This section is under development and a first draft is expected by the end of January 2023. OSU food safety experts, in communication with the Oregon Department of Agriculture, are working on establishing food safety guidelines for maple food products beginning with bigleaf maple syrup. Other foods, such as maple water, will be evaluated after syrup. In the meantime you can follow best practices from the sugar maple industry in the northeast.
If you are in Oregon and have started to selling maple syrup or other tree sap-based food products you need to contact the Oregon Department of Agricultural to get licensed if you haven't already.
Planning Commercial Production?
If you are anticipating commercial production and sales, until guidelines specific to Oregon maple syrup and other sap-based foods production are released we recommend familiarizing yourself with:
Oregon Department of Agriculture's Procedural Rules, Chapter 603, Division 25, Food Establishment Standards;
Federal Code of Federal Regulations Title 21 Chapter I Subchapter B, Subpart B: Current Good Manufacturing Practices: 117.10 Personnel; 117.20 Plant and Grounds; 117.35 Sanitary Operations; 117.37 Sanitary Facilities and Controls; 117.40 Equipment and Utensils; and 117.80 Processes and Controls.
A part of our work at OSU is to identify what applies to maple sap-based foods like syrup and eventually, other tree sap-foods that occur in Oregon and are of commercial interest. Keep in mind that not everything in Division 25 and Title 21 applies to maple syrup production and many rules will need interpreting in the context of maple syrup & edible tree sap food processing in general. Our goal is to make following the rules as simple as possible for you to meet the rule requirements. Where rules do apply they will have to be followed if you want to be a licensed commercial facility processing syrup and other sap-based foods for wholesale and/or retail sale.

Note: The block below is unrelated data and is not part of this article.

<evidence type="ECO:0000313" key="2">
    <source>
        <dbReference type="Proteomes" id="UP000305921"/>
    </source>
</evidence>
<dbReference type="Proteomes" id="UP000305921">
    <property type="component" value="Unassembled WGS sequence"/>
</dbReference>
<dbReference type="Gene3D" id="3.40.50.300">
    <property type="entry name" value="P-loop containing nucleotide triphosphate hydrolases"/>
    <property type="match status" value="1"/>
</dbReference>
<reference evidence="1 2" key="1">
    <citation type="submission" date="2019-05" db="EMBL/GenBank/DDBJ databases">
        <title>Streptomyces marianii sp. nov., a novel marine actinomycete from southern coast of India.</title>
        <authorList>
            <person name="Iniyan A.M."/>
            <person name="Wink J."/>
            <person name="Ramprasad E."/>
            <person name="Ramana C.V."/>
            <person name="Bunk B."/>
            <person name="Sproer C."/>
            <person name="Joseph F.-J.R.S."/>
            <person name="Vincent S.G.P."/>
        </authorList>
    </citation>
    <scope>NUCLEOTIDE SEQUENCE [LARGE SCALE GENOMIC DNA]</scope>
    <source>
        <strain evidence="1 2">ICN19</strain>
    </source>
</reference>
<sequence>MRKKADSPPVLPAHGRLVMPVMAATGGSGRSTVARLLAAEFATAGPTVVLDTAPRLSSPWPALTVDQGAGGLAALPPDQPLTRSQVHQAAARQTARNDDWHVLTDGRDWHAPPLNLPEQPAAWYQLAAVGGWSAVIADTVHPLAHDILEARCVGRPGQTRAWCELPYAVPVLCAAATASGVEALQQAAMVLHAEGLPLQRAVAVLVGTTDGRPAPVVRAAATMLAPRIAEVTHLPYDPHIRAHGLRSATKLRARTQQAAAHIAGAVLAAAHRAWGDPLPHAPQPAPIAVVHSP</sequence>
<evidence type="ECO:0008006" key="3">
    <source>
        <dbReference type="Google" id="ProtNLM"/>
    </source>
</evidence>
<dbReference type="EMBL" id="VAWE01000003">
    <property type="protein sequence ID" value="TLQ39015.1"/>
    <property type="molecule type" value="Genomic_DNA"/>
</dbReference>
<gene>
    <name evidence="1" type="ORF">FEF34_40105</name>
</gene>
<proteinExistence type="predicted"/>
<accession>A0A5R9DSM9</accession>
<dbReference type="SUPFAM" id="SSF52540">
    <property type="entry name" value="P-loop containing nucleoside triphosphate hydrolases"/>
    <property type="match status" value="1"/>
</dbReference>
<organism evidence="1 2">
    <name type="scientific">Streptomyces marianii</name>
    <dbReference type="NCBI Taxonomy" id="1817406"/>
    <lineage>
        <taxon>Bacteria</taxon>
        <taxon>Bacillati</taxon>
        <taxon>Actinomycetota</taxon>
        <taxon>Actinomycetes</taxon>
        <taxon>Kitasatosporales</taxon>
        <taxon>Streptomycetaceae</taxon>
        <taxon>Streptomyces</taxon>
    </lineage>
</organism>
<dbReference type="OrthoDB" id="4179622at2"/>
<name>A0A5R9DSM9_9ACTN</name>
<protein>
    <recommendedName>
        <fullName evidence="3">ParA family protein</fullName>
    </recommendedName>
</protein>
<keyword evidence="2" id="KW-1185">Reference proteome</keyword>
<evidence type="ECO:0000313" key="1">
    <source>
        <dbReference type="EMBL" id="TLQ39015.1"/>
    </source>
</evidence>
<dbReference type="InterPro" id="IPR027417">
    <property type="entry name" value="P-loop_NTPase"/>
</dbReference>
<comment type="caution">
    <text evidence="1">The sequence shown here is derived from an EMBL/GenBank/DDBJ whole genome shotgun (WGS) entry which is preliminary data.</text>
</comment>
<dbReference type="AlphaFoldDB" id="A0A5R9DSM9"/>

Farm Direct law revision
The Oregon Farm Direct law was passed in 2011 and allows farms to process eligible products in their farm food processing facilities (e.g., home kitchen) to be sold directly to the consumer. In late 2023 the rule will be finalized to include maple syrup in the revision. You can follow this process at Friends of Family Farmers, a non-profit organization we recommend you consider joining if you are interested in commercial production. Once the rules are finalized by Oregon Department of Agriculture you will the corresponding guidance from OSU here.
Links to Other Background Resources on Oregon Farm Direct:
Food Safety Resources from Other States
The following food safety resources come from the sugar maple industry in the Eastern United States and Canada. These materials were the most recent found for these states as of 01/01/2023.